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Old 15th Jul 2012, 00:43
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@OK465:

Should the STATUS page eventually reflect availability of the A/P (by exclusion) even though ALT2 initially latched with AP 1+2 displayed as INOP on the STATUS page?

Is the displayed A/P STATUS and availability updated automatically or does it have to be cleared?
As a general rule ECAM messages and INOP status are cleared automatically when the fault or inop conditions are not active anymore.

(edit: thanks clandestino also, and is roll direct an FCSC function in this case?)
If you allow me,

No, roll direct is part of ALTERNATE (ALT2x) control of the FCPC.

FCSC ALTERNATE YAW/DIRECT control becomes active if all 3 FCPCs failed to control in DIRECT.
To set that in perspective:

Priority:
1 = FCPC #1 in NORMAL
2 = FCPC #2 in NORMAL
3 = FCPC #3 in NORMAL
4 = FCPC #1 in ALTERNATE (active @ AF447)
--
7 = FCPC #1 in DIRECT
--
10 = FCSC(#1 & #2) ALTERNATE YAW/DIRECT
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Old 15th Jul 2012, 00:52
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Do pilots follow unknown FD commands and if so for what reason? Isn't the checklist saying 5 degrees nose up and climb power until at a stabilized altitude which they were at at FL350 and use UAS and thrust charts to continue. Seems they were already stabilized.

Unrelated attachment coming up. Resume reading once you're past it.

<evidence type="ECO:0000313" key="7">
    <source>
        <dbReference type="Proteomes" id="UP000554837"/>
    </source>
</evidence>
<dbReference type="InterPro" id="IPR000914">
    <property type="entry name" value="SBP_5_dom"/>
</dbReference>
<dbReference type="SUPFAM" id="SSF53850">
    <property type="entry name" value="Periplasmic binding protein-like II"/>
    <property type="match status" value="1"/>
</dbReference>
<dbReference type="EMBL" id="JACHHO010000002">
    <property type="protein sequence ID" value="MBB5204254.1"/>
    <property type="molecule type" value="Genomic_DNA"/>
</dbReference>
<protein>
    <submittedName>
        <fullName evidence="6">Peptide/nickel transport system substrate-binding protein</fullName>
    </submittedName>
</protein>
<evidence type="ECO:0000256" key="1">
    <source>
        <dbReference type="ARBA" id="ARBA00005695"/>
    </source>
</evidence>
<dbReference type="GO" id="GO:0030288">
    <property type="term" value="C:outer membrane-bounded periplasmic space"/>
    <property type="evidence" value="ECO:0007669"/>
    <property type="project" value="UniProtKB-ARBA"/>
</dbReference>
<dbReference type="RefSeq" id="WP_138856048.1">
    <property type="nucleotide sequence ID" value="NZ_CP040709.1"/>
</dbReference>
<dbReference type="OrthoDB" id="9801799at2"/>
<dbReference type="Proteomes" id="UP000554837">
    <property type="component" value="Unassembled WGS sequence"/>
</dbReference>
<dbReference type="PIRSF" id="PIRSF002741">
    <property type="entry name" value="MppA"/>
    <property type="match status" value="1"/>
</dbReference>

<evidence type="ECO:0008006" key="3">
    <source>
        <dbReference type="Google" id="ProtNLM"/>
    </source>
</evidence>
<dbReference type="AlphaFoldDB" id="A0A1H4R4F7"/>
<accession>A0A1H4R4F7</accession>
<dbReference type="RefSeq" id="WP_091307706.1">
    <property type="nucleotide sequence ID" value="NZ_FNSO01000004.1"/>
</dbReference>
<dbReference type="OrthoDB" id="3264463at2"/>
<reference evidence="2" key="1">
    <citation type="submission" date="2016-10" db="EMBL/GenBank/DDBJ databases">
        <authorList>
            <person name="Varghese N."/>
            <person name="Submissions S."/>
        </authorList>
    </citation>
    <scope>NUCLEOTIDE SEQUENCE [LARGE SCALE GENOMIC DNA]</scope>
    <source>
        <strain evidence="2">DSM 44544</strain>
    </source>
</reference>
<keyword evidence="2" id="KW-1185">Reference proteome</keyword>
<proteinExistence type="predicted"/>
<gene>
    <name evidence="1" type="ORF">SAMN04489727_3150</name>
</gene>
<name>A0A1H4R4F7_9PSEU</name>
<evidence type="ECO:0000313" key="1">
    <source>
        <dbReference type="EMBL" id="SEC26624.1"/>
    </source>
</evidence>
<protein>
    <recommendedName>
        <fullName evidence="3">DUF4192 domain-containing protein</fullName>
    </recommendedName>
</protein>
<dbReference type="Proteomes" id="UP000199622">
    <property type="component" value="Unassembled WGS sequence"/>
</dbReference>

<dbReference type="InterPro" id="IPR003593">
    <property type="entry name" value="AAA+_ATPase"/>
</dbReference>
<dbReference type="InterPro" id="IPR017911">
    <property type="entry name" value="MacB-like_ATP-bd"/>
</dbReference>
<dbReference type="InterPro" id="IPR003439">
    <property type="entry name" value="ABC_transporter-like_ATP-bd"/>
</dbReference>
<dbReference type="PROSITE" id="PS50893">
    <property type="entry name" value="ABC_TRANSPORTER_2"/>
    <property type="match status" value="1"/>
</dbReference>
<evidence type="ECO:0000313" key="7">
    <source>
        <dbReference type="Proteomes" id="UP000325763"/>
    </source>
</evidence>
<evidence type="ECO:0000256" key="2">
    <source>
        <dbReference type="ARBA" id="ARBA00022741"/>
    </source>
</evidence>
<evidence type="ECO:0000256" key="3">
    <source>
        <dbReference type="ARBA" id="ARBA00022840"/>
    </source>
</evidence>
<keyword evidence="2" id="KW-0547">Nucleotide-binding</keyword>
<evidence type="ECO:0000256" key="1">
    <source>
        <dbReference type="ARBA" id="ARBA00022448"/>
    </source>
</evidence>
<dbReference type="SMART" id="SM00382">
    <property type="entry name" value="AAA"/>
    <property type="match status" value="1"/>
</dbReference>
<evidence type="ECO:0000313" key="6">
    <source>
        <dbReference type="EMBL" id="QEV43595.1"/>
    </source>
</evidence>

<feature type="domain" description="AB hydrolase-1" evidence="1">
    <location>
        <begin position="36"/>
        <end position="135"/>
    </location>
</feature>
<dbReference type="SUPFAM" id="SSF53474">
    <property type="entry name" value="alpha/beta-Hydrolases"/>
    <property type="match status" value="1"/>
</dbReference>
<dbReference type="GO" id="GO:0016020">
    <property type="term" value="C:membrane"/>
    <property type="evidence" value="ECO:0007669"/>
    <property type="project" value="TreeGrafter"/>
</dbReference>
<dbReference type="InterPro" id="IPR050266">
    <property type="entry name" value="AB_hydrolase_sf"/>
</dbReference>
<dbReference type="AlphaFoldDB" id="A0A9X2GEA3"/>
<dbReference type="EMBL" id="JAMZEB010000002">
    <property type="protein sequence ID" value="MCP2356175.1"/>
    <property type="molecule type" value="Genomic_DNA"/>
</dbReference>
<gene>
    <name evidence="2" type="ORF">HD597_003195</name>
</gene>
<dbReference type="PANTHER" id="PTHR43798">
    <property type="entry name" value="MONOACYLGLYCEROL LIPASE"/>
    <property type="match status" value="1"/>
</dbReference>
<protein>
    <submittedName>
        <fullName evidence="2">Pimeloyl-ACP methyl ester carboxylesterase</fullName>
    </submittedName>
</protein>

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Old 15th Jul 2012, 00:58
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@mm43:

Correct, there are small deviations in the values to engage and the values to automatically disengage.

Yours are indeed the disengage values.

to use your format:

AP Engage is inhibited:

if abs(φ) >40°,
or θ <-10°, or θ >+22°,
or CAS < VLS,
or CAS >(VMO/MMO or VLE/VFE)
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Old 15th Jul 2012, 18:16
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Originally Posted by Lyman
Which input? There is only one, the columns act as one. The efforts of two pilots result in one command only. They are mechanically connected.
Not exactly true on advanced airliners - remember the EgyptAir 990 case highlighted an unforeseen problem with the 767's interconnection, namely that when one pilot pushed and the other pulled, the result was split elevators and immediate departure from controlled flight.